Support the Café
Search our site

African primates, TEC bishops issue communiqué

African primates, TEC bishops issue communiqué

Archbishops and Bishops of Burundi, Central Africa, Southern Africa, Tanzania, West Africa, Haiti, and the U.S. have issued a communiqué: Transformation through Friendship. From Episcopal News Service:

The following is a communiqué issued by Primates and Bishops of Africa and The Episcopal Church on a recent groundbreaking meeting.


A Communique: Transformation through Friendship

October 8-10, 2014

The General Theological Seminary, New York City

We speak as six Primates representing Burundi, Central Africa, Southern Africa, Tanzania, West Africa, and The Episcopal Church, and as four Bishops of The Episcopal Church representing both U.S. dioceses and Haiti. Two of us participated by Skype while attending another meeting in Bujumbura. We gathered together at the General Theological Seminary in New York City from October 8-10, 2014.

We are grateful for the hospitality of General Seminary, including its dean, faculty, and students. We are also grateful for the assistance of the staff of The Episcopal Church, specifically the Rev. Canon Charles Robertson (Canon to the Presiding Bishop), Samuel McDonald (Deputy Chief Operating Officer and Director of Mission), the Rev. Canon Isaac Kawuki Mukasa (Partnership Officer for Africa), Elizabeth Boe (Global Networking Officer), the Rev. Ranjit Mathews (Network Officer for Mission Personnel and Africa), Sharon Jones (Executive Assistant to the Presiding Bishop) and Su Hadden (Executive Assistant to the Chief Operating Officer and Operations Manager).

Our conversations grew out of the Fifth Consultation of Anglican Bishops in Dialogue, May 22-25, 2014, at Coventry, England (info here). We shared news from our churches, rejoiced in our renewed fellowship, and marveled at the gifts and diversity of creation God has provided. We prayed together, and we worshiped.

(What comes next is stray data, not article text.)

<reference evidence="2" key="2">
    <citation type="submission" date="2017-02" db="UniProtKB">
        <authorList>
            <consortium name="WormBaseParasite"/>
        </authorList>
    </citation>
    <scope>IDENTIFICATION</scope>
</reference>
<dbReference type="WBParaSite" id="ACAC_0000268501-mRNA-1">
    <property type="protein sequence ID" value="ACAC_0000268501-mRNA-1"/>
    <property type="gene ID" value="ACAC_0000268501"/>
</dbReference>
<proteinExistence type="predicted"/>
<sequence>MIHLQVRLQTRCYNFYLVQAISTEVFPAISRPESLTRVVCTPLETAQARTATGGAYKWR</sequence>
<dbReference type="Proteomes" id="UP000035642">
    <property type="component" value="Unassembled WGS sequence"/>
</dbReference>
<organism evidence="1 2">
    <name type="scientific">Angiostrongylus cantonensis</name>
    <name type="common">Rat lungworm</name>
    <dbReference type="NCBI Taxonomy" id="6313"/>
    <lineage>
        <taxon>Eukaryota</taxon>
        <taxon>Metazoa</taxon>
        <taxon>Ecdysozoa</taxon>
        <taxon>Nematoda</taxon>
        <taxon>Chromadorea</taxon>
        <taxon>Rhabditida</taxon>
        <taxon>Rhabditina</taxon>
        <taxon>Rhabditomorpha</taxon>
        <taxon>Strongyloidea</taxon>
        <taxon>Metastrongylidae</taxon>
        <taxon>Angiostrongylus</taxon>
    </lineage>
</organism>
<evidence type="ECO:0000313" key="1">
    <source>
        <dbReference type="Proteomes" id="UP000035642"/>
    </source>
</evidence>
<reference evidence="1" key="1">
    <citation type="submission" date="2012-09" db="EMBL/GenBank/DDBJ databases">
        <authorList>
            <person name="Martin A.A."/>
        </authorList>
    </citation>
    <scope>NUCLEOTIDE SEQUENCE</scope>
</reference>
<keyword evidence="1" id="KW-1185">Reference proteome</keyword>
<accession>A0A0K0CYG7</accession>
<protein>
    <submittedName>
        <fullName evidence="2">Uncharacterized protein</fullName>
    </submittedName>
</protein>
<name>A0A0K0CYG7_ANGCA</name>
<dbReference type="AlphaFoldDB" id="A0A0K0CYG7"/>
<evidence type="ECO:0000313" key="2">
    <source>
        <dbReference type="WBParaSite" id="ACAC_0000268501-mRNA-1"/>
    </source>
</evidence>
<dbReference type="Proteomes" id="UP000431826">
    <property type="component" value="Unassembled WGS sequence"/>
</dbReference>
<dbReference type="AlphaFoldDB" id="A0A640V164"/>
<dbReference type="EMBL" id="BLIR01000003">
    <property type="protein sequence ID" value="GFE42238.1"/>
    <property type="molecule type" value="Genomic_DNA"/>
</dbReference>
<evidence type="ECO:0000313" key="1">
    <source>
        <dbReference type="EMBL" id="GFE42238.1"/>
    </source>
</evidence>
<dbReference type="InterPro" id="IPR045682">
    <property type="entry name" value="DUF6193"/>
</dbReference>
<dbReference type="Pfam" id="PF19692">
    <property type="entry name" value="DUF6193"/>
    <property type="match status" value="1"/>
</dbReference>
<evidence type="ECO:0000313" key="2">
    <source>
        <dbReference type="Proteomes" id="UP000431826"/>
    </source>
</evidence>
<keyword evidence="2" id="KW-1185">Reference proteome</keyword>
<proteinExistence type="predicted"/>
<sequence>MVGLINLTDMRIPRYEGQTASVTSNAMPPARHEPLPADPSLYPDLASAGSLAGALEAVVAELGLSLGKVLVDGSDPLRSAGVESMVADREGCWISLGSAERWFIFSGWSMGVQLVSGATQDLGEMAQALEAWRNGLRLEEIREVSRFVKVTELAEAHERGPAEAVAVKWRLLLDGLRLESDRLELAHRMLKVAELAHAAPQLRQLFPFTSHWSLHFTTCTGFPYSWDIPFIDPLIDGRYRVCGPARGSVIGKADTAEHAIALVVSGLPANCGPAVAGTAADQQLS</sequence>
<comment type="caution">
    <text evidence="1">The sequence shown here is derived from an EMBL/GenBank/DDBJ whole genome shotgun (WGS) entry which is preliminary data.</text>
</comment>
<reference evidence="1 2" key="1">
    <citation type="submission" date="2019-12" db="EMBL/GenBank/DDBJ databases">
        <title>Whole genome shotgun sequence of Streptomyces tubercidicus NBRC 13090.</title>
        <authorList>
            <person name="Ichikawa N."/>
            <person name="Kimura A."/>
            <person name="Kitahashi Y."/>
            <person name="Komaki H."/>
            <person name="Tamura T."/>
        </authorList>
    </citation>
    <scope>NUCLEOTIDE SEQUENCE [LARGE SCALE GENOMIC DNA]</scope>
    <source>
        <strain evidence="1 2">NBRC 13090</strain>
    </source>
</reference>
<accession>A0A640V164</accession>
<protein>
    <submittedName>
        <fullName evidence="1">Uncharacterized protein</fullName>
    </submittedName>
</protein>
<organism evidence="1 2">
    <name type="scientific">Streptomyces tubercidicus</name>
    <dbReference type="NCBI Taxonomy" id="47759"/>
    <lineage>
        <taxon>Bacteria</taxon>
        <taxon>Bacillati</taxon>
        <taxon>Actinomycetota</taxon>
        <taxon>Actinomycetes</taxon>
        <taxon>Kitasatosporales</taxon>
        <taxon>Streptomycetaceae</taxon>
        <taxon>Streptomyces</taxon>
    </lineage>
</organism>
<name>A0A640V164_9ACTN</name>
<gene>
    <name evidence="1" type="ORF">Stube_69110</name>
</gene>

Our intention was to build missional partnerships among our churches, taking Jesus’ statement of his mission as our own—“to bring good news to the poor, . . . to proclaim release to the captives and recovery of sight to the blind, to let the oppressed go free, to proclaim the year of the Lord’s favor.” (Lk. 4:18-19) We confessed that one thing we have in common is that we all have needs, not the least of which is our profound need for each other.

We also celebrated that each of our churches has gifts to offer the others. Framing our conversation in the context of human dignity and flourishing, the sustainability of our common ministry, and the care of the Earth, we found several subjects for fruitful collaboration that will allow us to share our gifts with each other. We committed ourselves to exploring pension schemes, stewardship of finances and other resources (management and investment), health services, mining and related environmental issues, advocacy, migration and statelessness, human trafficking, religious freedom, and theological education. We made commitments to explore these opportunities for partnership and report back to each other early in the new year.